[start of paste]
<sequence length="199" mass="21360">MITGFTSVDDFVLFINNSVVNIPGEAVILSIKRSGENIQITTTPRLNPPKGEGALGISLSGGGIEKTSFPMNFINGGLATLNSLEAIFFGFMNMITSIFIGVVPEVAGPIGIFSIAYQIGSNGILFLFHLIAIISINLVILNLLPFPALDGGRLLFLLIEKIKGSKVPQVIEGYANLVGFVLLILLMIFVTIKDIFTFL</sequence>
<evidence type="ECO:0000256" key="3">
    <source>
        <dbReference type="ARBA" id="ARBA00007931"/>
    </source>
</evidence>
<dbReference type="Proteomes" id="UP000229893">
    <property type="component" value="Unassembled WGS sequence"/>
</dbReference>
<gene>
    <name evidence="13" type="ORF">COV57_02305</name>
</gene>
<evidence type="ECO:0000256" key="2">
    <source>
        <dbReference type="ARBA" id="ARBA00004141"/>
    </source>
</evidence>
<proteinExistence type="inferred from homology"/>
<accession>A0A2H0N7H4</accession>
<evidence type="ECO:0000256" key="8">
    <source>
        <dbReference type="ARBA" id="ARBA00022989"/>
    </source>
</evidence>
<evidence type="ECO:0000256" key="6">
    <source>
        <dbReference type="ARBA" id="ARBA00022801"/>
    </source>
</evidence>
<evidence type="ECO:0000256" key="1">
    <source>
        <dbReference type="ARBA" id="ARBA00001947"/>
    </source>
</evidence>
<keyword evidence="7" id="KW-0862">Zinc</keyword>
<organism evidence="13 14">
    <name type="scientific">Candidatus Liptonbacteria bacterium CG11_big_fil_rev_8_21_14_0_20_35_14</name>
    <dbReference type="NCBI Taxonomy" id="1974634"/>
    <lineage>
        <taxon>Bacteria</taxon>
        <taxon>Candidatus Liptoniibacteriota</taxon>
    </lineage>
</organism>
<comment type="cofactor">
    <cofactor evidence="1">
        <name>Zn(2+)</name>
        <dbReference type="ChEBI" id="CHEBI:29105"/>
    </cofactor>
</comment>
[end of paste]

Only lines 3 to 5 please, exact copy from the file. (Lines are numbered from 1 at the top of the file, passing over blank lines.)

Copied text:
    <source>
        <dbReference type="ARBA" id="ARBA00007931"/>
    </source>